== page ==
# “Rules of thumb” to decide which convergence test is most appropriate

Are there some general "rules of thumb" that people, who lack enough experience or intuition, could apply to decice which convergence test (such as the ratio test, the nth root test, or Raabe's test etc) is most appropriate to test the absolute convergence (or find the radius of convergence) of a series

$$\sum_{n=1}^{\infty} = \left|a_n\right|$$

just from looking at the definition of its elements $a_n$?

If such general rules exist, what are the underlying (deeper mathematical) motivations for them?

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Is there a typo? – timur Sep 4 '12 at 22:43
One good rule of thumb is to apply the "easiest" tests first -- so if it looks easy to take the ratio of consecutive terms, take ratios. (This includes if $a_n$ contains factorials, since most of the factors will cancel.) If $a_n$ contains $n$th powers, try the root test first. – Michael Lugo Sep 4 '12 at 22:47

Basically just what Michael Lugo said: do the easiest test first, then the second easiest, the third easiest and so on. I was taught [in undergraduate physics (credit to my lecturer)] to do these three tests in the order laid out:

## The ratio test for convergence (d'Alembert test):

Assume $a_{n} > 0$ for all $n$ . Let $R = \lim_{n \to \infty} \frac{a_{n+1}}{a_{n}}$.

If $R < 1$, the series $\sum_{n=n_{0}}^{\infty} a_{n}$ converges.

If $R > 1$, the series $\sum_{n=n_{0}}^{\infty} a_{n}$ does not converge.

If $R = 1$, the series $\sum_{n=n_{0}}^{\infty} a_{n}$ may or may not converge.

## The root test for convergence (Cauchy test):

Assume $a_{n} > 0$ for all $n$ . Let $Q = \lim_{n \to \infty}$ $(a_{n})^{1/n}$.

If $Q < 1$, the series $\sum_{n=n_{0}}^{\infty} a_{n}$ converges.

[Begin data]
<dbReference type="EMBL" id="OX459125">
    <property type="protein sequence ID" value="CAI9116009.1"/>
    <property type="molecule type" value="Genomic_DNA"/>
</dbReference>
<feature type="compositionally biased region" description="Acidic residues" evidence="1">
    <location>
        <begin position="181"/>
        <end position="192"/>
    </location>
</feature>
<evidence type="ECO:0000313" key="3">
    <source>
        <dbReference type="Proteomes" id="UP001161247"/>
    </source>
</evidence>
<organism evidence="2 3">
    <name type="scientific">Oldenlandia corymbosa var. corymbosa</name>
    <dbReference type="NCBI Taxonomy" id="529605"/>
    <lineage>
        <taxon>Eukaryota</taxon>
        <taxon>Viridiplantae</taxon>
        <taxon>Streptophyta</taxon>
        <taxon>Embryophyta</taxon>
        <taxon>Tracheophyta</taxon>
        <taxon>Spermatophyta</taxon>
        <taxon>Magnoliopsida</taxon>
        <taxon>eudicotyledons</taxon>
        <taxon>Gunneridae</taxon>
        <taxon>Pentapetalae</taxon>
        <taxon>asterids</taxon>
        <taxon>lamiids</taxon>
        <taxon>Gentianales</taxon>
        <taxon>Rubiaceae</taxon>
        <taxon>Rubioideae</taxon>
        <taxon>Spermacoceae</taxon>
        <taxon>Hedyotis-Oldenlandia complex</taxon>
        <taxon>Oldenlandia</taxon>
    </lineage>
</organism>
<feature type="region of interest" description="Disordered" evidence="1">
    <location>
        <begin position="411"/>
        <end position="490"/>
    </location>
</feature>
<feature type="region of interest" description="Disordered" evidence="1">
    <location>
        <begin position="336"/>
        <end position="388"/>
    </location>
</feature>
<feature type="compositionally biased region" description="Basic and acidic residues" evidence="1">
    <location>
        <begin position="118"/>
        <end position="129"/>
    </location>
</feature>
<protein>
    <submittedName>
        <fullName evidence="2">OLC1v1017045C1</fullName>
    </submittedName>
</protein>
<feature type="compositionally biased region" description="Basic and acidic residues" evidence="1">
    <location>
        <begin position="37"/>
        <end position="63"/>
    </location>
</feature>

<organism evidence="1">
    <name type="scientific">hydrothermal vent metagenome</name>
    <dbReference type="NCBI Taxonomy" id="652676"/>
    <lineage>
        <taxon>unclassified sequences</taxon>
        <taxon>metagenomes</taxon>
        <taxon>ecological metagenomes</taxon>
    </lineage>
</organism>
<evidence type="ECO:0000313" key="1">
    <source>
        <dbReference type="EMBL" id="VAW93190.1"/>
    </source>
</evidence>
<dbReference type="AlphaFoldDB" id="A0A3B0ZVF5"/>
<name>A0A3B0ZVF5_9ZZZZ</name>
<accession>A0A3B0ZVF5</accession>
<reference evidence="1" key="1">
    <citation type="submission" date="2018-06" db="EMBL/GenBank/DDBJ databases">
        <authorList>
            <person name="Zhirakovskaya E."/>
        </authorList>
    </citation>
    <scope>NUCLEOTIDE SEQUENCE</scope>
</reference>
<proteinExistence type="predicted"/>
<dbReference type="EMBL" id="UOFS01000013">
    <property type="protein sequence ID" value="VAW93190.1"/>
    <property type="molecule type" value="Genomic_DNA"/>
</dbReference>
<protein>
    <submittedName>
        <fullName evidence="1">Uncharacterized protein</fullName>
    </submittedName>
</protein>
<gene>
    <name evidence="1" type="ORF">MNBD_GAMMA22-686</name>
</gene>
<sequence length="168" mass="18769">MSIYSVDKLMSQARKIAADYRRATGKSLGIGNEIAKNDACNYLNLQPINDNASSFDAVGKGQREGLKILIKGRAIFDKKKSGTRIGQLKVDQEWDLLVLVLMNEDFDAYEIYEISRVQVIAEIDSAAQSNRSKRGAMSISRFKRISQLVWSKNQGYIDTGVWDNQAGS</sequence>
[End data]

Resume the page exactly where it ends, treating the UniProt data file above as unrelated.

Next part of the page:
If $Q > 1$, the series $\sum_{n=n_{0}}^{\infty} a_{n}$ does not converge.

If $Q = 1$, the series $\sum_{n=n_{0}}^{\infty} a_{n}$ may or may not converge.

## The integral test for convergence:

Assume that $f(x)$ is a monotonically decreasing and positive function on the interval $N \le$ x < $\infty$, and let $a_{n} = f(n)$ for integer $n$.

If $\int_{N}^{\infty} f(x) dx$ is finite, the series $\sum_{n=n_{0}}^{\infty} a_{n}$ converges.

If $\int_{N}^{\infty} f(x) dx$ is infinite, the series $\sum_{n=n_{0}}^{\infty} a_{n}$ does not converges.

Also, sometimes if you have an easy looking sum, you can tell by inspection.

Another note: always always take the limit to infinity; testing the first $10^{10^{10}}$ terms, you haven't proved that it converges.

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Hi thanks for this answer, it looks very helpful. I did not know the integral test ... – Dilaton Sep 12 '12 at 10:30
Although performing the integral test is a long-winded process, it always gives you a definite answer and so it is a powerful tool (although, are Maple or Mathematica xD). – User 17670 Sep 12 '12 at 11:02
If the answer was helpful, please consider marking it as accepted, this will give more interest in the question (rep for you) and more interest in the answer (rep for me). – User 17670 Sep 12 '12 at 12:49
Sure, dont worry ;-) I always accept the to me most useful answers. Sometimes it takes some time because I have to see if I can reproduce suggested calculations for example etc, but yours here is obviously very nice and the integral test I did not know before is very intuitive too. Cheers – Dilaton Sep 12 '12 at 13:03